Timothy H. Ives was kind enough to email me a copy of the “Cairnfields in New England’s Forgotten Pastures.” I read it once, then twice, and then I read it once again. Each time I got the feeling that I’d read it somewhere before but I know that can’t be true. I guess that it is just sounds so much so much like so many other things I’ve read about stone mounds and stone walls presented as reminders of an “agrarian past” related to a very brief period of time.
Dr. Ives abstract states: Most of the cairnfields in New England’s forested hills were likely built by nineteenth-century farmers to prolong the usefulness of increasingly stony, overgrazed pastures. This working hypothesis is supported by a historical context, observations of cairnfields in Rhode Island, and a formation model that accounts for important cultural and environmental factors. Cairnfields may yield new and important insights into some of the more prosaic, historically overlooked dimensions of agrarian pasts, particularly when their study leverages a landscape approach within the context of farmstead archaeology.
I’m not sure how, as Ives writes, “this paper presents a modest contribution toward the shared goal of distinguishing ceremonial stonework from that of farmers (Lavin 2013:296) in a region where a variety of mutually influential cultural traditions render stone piles and cairns meaningful (Ives 2013).” Every figure included in the paper, some of them obviously Indigenous-made constructions in the eyes of members of the Narragansett Tribal Nation or independent researchers, is presented as proof, such as Robert Thorson “imagines” and Susan Allport “proposes,” of how post contact agrarian field clearing might look, while neglecting to show any image of any proven Indigenous Stone Feature of any kind anywhere as an example. While Ives wants to “emphasize that no disrespect is intended toward Native American Tribes who may ascribe sacred value to cairnfields within the context of Ceremonial Stone Landscapes (sensu United South and Eastern Tribes, Inc. 2007), he seems reluctant to mention a single Indigenous Cultural Landscape in the western hemi-sphere for comparison, including the Turners Falls Sacred Ceremonial Hill Site. Every word written in “Cairnfields” seems to deny that Indigenous Cultures in the Northeast, over a span of 12,000 years or more, could have possibly left any visible reminder of their presence on the landscape.
Reading the paper caused me to pause and ask some myself some “If/Then” questions:
“If the already understudied Indigenous Cultural Landscape is ignored, particularly in the case of Stone Features, then wouldn’t a person be guilty of passing off Pseudoscience as Science, substituting myths for truth, and Ethnically Cleansing away evidence of thousands of years of Traditional Ecological Knowledge by claiming, without further research, that the great majority of stonework in the Northeast is the result of field clearing methods of post-contact agriculture?
If there are many free standing stone concentrations/constructions that either contain effigies or resemble animals both actual and legendary, as well as other designs and patterns that figured highly and appear in the artwork in other media created by the Indigenous People of Turtle Island (Native Americans of North America) – the turtle, bear and deer etc. along with the Great Serpents etc, - then who was more likely to have the time and motivation to create this artwork - Indigenous People or farmers fancifully and whimsically "doodling" as Thorson calls it?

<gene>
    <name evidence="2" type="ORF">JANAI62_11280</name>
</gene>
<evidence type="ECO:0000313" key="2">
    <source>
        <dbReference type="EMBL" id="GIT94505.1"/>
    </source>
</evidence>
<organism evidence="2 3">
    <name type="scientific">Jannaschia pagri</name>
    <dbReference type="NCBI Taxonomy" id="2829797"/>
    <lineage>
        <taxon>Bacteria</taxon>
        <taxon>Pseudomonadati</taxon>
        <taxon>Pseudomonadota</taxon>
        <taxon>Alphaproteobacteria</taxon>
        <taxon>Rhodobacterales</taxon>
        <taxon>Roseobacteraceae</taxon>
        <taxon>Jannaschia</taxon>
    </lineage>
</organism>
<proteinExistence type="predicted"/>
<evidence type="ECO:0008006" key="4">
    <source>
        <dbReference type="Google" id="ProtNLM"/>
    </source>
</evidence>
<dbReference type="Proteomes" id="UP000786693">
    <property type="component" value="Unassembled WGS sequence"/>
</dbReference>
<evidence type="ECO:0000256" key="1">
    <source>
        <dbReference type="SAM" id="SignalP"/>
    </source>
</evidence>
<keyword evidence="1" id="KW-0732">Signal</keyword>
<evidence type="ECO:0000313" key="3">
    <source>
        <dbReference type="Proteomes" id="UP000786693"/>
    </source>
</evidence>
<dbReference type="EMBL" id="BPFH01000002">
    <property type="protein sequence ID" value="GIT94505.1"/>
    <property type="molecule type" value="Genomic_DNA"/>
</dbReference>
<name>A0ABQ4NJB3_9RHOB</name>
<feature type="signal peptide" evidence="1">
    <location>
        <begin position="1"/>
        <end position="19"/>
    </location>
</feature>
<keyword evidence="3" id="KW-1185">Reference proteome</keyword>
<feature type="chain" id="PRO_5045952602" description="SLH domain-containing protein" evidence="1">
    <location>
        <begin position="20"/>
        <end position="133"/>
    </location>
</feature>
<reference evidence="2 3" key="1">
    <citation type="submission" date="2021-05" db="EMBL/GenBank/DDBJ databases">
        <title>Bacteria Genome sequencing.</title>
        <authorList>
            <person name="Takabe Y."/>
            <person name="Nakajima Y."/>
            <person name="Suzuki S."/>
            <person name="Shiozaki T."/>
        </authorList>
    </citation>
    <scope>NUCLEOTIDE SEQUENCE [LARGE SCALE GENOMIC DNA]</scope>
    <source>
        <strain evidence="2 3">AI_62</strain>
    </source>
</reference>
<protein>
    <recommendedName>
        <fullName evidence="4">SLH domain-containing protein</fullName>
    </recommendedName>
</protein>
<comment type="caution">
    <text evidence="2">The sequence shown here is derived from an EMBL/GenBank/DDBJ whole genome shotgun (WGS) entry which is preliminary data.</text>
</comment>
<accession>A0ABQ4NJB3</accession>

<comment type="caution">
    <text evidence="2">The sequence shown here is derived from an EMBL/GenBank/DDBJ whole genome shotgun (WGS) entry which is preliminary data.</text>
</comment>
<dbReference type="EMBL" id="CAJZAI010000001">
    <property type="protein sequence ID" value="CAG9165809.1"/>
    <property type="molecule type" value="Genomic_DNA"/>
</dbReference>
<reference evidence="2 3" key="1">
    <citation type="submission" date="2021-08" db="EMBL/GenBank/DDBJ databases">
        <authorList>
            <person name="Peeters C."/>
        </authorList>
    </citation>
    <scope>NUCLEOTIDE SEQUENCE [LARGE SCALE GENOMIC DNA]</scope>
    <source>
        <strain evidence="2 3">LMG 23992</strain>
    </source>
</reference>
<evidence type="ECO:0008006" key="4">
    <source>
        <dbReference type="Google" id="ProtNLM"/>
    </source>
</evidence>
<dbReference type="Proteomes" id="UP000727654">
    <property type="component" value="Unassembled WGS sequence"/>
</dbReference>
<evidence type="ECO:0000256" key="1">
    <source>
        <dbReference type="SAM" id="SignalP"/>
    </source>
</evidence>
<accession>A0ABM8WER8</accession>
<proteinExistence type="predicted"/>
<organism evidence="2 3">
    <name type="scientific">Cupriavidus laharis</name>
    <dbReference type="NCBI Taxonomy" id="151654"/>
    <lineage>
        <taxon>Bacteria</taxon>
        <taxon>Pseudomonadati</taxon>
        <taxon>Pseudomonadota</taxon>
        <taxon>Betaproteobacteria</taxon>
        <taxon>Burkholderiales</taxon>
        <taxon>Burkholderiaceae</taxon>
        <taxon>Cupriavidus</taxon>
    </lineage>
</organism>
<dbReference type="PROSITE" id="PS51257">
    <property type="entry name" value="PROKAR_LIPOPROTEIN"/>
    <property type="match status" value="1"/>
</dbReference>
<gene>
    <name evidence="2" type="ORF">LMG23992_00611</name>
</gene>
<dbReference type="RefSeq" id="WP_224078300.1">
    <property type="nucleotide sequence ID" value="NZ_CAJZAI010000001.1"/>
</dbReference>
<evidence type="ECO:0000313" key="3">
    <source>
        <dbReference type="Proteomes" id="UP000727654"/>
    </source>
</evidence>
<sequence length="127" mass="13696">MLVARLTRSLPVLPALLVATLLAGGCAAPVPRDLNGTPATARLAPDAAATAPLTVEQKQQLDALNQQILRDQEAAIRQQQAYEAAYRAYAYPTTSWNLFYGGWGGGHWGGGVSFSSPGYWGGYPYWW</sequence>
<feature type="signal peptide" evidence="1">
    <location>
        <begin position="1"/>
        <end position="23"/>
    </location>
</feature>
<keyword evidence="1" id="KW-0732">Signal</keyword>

If those same techniques and designs found in Indigenous artwork can be found in those longer piles of stones most often called “stone walls” then again, who was most likely to have the greater amount of time and greater motivation to create this artwork especially when the stone wall ends in what clearly resembles a snakes head (as I once heard a panel member at a Roundtable on Stone Features and Ceremonial Stone Landscapes at the IAIS Research Center say, as if reading my mind)?
If the Indigenous People of Turtle Island (Native Americans of North America) maintained the landscape with fire then how were those fires controlled, especially in areas of dense population, in times of increasing territorialism? Which would be a considered the more “dire need” to justify the labor required to create nearly a quarter million miles of stone walls – fuel breaks to control Indigenous burning over a great length of time or animal containment fences in the brief period of time known as the Golden Age of Stonewall Building that began shortly after the American Revolutionary War and ended with the invention of barbed wire.
If Paleo-Indians (the Ancestors of the Indigenous People of Turtle Island) made “sophisticated prehistoric stone walls deep beneath the surface of Lake Huron,” the most recent find described as “two stone lines forming a lane about 30 metres long and eight metres wide which ended in a corral-type structure” with “hunting blinds built into the sides as well as other lanes and structures,” then why not elsewhere on Turtle Island?
Doesn't the Law of Parsimony apply not only to the time required for the building of “stone walls” but also to the reuse of already existing stone structures – or their removal from the landscape?
Did wooden rail fences actually come first or were fence laws created to culturally appropriate existing stone wall fuel breaks and/or petroforms in a quick and simple manner, adding rails to meet a height requirment?
Will the time come when an archeologist’s reputation be in jeopardy for NOT recognizing Stone Features of the Sacred Ceremonial Landscape (such as turtles on Turtle Island)?
Will the time come when the sanity of an independent researcher is NOT questioned when pointing out repeated patterns in Indigenous Stonework and Artwork…